Yemen + 2 more

Yemen: Escalating Conflict Flash Update 12 | 15 April 2015 (10.00)

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Assessment findings show that conflict has significantly exacerbated humanitarian needs for millions of affected people in Yemen.

Overview Localized conflict between Government forces, militants, tribal fighters and other parties has spread since mid-March in nine Governorates in Yemen, including Al Dhale'e, Aden, Taizz, Hadramaut, Marib, Shabwah, Abyan, Lahj, Al Bayda. At the same time, airstrikes have since 26 March hit targets in 18 of Yemen’s 22 Governorates, including Sana'a City (Amanat Al Asimah), Sana'a Governorate, Ibb, Taizz, Marib, Al Jawf, Al Bayda, Aden, Al Dhale'e, Abyan, Shabwah, Dhamar, Al Mahwit, Al Hudaydah, Sa'ada, Amran, Hajjah and Lahj. So far, Socotra, Hadramaut, Al Maharah, and Raymah Governorates have not been targeted. The expansion in violence has forced thousands more people to flee their homes.

Assessments Preliminary findings of rapid needs assessments in Hajjah and Aden indicate that recent conflict has significantly exacerbated humanitarian needs. In Hajjah Governorate, needs are spread across virtually the entire population and revolve around basic life-saving and protection requirements. Priority needs include food, water and sanitation, and shelter. In Aden, the top three priorities are safety, food, and water and sanitation. The detailed findings from both assessments are being analyzed and will be shared by close of the week.

Casualties The latest casualty reports from WHO show that 731 people were killed and 2,754 injured in escalating violence from 19 March to 12 April 2015. All parties to conflict are bound by international humanitarian law to do everything in their power to protect civilians.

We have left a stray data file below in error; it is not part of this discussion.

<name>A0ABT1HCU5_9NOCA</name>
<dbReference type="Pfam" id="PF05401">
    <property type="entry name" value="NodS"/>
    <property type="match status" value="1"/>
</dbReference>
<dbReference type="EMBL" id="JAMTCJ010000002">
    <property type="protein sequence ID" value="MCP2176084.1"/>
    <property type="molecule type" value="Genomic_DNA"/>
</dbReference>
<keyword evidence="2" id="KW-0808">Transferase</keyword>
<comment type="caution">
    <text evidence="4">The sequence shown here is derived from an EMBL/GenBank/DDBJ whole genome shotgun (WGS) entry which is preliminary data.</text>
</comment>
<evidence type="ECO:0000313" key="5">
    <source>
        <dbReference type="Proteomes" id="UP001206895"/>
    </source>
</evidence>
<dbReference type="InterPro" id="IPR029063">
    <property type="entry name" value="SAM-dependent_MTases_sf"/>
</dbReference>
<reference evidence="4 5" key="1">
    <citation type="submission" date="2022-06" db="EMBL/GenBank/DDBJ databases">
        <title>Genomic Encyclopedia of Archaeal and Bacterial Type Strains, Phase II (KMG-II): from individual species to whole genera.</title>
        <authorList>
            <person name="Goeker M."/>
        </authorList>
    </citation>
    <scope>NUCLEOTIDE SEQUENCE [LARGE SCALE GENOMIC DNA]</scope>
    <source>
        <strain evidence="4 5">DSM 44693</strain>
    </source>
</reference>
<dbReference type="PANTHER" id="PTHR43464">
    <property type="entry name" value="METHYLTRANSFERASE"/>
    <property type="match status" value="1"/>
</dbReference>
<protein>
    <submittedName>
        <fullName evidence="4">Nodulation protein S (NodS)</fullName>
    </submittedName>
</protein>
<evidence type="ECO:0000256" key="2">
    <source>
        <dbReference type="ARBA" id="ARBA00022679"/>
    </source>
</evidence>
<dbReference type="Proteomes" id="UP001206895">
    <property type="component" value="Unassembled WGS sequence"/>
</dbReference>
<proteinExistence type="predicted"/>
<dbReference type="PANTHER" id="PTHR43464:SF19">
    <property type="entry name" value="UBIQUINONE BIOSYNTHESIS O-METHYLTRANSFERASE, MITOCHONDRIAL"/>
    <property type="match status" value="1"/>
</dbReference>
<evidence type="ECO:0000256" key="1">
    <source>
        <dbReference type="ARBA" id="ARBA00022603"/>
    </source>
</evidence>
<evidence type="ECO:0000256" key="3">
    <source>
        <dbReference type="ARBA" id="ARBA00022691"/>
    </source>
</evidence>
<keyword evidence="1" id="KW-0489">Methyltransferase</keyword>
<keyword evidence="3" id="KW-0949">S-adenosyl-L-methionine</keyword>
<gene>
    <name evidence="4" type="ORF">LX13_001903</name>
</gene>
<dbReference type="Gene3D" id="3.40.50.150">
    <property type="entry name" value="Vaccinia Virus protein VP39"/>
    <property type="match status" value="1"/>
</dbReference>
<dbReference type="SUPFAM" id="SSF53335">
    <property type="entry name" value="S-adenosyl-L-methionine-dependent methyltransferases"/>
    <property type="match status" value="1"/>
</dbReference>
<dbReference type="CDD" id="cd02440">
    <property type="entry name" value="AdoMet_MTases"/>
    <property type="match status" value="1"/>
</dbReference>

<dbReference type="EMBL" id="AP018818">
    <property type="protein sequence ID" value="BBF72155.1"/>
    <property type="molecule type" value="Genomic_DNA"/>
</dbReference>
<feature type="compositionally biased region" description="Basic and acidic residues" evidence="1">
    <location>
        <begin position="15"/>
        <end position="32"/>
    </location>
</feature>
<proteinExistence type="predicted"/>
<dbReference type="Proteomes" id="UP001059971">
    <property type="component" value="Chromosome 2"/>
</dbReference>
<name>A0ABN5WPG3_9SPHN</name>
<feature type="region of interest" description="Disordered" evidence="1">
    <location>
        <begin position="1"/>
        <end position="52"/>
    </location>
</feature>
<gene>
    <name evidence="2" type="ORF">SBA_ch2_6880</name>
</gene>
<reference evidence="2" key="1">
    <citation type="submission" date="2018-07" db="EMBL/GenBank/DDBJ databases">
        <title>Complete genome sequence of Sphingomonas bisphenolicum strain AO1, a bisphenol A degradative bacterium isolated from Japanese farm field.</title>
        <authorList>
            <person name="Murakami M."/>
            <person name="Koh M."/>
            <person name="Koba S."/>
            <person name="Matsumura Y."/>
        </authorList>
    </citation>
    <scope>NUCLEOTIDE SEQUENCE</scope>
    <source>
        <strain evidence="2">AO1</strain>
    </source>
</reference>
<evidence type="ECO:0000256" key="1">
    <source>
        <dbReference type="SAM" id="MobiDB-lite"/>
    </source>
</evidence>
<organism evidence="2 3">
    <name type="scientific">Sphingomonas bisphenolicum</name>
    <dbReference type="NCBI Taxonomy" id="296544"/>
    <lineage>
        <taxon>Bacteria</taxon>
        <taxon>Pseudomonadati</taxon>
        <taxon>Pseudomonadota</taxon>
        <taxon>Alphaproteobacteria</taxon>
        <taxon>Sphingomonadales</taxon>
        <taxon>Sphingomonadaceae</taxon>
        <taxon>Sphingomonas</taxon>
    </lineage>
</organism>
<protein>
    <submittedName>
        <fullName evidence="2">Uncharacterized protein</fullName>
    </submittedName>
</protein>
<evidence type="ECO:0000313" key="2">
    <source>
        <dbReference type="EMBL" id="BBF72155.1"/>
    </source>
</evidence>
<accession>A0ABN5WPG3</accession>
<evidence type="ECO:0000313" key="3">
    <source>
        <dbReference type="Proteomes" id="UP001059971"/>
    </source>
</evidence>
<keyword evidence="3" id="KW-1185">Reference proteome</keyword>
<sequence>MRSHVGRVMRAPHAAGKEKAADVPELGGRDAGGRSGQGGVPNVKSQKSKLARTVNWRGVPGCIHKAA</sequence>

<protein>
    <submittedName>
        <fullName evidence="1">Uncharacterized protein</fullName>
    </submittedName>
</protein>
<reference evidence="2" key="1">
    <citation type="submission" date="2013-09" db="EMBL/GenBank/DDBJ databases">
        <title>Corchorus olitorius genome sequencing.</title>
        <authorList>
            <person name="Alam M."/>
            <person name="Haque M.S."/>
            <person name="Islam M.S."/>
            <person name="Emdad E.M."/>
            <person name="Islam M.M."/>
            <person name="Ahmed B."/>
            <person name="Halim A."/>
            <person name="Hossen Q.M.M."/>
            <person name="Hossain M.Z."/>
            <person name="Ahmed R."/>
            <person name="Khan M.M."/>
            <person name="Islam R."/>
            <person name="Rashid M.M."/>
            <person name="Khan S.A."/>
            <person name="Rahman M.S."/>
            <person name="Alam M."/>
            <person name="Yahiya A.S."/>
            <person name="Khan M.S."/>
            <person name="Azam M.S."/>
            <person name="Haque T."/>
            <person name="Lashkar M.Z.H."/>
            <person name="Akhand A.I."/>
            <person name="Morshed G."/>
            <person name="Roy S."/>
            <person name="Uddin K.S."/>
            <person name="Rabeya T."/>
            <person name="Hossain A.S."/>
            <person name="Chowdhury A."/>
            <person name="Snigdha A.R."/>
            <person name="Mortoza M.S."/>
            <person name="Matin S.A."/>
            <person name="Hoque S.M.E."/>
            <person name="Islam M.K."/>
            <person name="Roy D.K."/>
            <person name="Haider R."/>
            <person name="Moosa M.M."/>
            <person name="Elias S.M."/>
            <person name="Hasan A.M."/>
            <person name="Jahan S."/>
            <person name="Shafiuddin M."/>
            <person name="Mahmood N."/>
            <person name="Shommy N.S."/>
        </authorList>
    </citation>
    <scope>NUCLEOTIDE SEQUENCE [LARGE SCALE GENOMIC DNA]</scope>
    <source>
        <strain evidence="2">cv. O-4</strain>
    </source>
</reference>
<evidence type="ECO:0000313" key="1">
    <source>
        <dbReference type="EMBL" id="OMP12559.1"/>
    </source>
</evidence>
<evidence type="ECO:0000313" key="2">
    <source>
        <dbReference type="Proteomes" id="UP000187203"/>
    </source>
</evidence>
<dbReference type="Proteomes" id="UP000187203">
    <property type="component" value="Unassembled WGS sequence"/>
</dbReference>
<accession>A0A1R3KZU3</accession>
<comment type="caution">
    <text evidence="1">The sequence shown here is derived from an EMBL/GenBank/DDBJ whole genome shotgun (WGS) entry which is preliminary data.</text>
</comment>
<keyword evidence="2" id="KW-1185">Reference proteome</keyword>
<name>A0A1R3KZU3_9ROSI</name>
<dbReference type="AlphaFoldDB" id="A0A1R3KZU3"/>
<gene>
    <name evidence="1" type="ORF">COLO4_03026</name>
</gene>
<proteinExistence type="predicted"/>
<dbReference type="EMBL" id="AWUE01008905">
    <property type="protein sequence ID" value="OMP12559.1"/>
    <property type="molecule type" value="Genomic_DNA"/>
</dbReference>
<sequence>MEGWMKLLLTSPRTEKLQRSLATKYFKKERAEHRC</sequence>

Population movement A total of 1,260 people fleeing conflict in Yemen have arrived in Djibouti and Somalia over the past two weeks, according to UNHCR. Most arrivals in Djibouti are Yemenis. UNHCR and partners are making contingency plans to receive up to 30,000 refugees in Djibouti and 100,000 in Somalia over the next six months.

Protection OHCHR has received and documented reports of the impact of theYemen conflict on civilians and infrastructure. As a result, the organization is urging all parties to ensure that attacks resulting in civilian casualties are promptly investigated and that international human rights and international humanitarian law are scrupulously respected. According to OHCHR, eight hospitals have been hit in Sana’a, Sa’ada, Al Dhale'e and Aden. Also hit are17 schools and educational institutions in Aden, Al Dhale’e, Hajjah, Ibb and Sana’a; the three main national airports in Sana’a, Aden and Al Hudaydah, and the main power station in Sa’ada; bridges, factories, farmlands and five mosques in Al Dhale’e and Sa’ada.

Access and humanitarian response Access The suspension of commercial flights to Yemen continues to limit access for international humanitarian staff in and out of the country, according to the Logistics Cluster. Yemen airspace remains closed and regional airspace is limited for air movements into Yemen. Operations at sea ports too are restricted. Shipping vessels are not allowed into Yemen unless inspected and approved. On 13 April, the world’s largest shipping association advised vessels to transit the Gulf of Aden and Red Sea outside Yemeni territorial waters.